The concept of integration is taken up by The Grange Festival Chorus, its ensemble engaging the multi-layered musical perspective effortlessly into the opera.  The   Bournemouth Symphony Orchestra, under conductor Jean Luc Tingaud is musically faultless and take Bizet’s score with the energetic attack that it deserves, whilst still savouring all of the lyrical nuances of the piece.  (Remarkably, Tingaud studied at the Paris Conservatoire under Manuel Rosenthal, then of advanced years, who in turn had worked with some of the original artists from Carmen’s 1875 Paris premiere.)   Whilst Carmen is popularly famous for its forte passages, BSO greatly enhance the lyrical passages and, at the beginning of Act III, bring the flute soloist onto the stage for the crystal clear Prelude, which interweaves a harp accompaniment and clarinet response: beautiful.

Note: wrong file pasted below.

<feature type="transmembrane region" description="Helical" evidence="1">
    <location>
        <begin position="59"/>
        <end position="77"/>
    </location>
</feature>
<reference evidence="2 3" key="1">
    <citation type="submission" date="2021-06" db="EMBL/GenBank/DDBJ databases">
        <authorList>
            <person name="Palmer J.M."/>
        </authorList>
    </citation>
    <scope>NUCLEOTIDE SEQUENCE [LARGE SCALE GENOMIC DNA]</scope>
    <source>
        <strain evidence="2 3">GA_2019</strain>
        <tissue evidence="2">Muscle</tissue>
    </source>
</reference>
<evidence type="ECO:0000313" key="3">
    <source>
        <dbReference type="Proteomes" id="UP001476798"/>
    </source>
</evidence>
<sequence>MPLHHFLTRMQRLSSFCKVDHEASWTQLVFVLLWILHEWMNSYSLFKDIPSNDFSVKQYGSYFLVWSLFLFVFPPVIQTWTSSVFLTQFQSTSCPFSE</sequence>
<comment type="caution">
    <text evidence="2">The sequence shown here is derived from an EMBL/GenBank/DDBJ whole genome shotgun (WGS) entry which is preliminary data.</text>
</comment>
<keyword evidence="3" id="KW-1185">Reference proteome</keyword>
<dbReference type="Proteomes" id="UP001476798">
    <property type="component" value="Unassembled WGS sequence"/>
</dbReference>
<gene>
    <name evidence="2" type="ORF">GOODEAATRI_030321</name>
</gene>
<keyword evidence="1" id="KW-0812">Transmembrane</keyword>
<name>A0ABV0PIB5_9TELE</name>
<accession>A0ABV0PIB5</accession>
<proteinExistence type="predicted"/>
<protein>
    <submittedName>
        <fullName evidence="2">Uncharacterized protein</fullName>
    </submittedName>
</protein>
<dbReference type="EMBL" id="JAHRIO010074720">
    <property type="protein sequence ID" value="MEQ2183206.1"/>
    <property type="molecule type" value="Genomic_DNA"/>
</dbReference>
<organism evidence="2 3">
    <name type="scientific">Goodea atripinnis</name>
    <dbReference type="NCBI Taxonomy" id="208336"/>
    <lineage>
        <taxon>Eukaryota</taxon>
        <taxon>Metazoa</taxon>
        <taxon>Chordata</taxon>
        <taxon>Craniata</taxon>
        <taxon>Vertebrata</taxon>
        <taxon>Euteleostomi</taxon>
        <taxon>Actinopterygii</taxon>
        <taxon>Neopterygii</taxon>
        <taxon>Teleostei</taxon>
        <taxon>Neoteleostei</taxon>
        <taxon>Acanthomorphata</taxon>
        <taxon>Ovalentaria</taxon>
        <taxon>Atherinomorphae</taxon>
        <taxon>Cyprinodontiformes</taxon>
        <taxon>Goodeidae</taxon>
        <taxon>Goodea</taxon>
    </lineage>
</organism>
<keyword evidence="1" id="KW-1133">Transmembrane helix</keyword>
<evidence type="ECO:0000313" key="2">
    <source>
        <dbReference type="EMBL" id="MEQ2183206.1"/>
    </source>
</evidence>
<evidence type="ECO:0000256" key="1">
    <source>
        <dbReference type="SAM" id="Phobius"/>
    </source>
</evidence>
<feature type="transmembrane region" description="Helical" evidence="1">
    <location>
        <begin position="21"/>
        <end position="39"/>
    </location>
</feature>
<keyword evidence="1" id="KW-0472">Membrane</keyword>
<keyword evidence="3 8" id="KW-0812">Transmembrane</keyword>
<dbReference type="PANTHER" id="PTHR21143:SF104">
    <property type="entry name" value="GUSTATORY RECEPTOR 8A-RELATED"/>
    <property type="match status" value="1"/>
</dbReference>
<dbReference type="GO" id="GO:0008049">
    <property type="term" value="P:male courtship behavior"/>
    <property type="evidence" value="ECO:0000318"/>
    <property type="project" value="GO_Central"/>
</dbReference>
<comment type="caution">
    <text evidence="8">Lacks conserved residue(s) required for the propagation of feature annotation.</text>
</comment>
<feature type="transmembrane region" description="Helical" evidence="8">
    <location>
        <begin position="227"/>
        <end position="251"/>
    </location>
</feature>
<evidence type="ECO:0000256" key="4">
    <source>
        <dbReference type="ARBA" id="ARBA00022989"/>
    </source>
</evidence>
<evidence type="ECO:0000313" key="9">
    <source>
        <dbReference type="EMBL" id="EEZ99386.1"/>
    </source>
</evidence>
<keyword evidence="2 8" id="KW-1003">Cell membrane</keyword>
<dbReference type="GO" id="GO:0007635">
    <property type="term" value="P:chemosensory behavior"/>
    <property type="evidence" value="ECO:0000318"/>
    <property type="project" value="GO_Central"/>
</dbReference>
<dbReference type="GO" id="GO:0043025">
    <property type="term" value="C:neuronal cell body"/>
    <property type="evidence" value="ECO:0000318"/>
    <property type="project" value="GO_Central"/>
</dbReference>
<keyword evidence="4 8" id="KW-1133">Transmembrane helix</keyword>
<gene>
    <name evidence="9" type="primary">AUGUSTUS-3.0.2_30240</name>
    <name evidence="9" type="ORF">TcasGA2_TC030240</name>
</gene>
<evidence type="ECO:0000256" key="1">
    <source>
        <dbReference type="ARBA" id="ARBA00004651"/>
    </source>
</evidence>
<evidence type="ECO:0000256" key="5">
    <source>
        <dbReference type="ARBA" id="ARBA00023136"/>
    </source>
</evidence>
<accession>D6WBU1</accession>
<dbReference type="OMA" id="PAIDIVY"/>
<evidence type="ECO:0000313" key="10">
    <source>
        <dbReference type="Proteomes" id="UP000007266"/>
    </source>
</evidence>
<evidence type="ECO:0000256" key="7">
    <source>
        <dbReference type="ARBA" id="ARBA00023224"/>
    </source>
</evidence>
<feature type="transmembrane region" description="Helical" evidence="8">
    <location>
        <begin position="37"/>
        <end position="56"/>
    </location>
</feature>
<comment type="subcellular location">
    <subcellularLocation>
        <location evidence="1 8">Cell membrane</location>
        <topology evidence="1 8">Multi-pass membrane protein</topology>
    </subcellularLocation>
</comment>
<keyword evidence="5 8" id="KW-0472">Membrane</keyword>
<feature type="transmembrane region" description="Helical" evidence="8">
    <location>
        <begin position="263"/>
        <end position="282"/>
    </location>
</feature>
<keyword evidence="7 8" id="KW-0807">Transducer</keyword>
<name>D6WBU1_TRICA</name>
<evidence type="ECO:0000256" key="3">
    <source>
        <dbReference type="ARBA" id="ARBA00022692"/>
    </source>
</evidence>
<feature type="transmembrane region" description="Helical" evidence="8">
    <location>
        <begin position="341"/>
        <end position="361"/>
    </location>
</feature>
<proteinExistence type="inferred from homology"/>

Carmen - Bizet - The Grange Festival - 11 June 2017 Conductor - Jean-Luc Tingaud Director - Annabel Arden Designer - Joanna Parker Lighting - Peter Mumford Carmen - Na’ama Goldman Don José - Leonardo Capalbo Escamillo - Phillip Rhodes Michael - Shell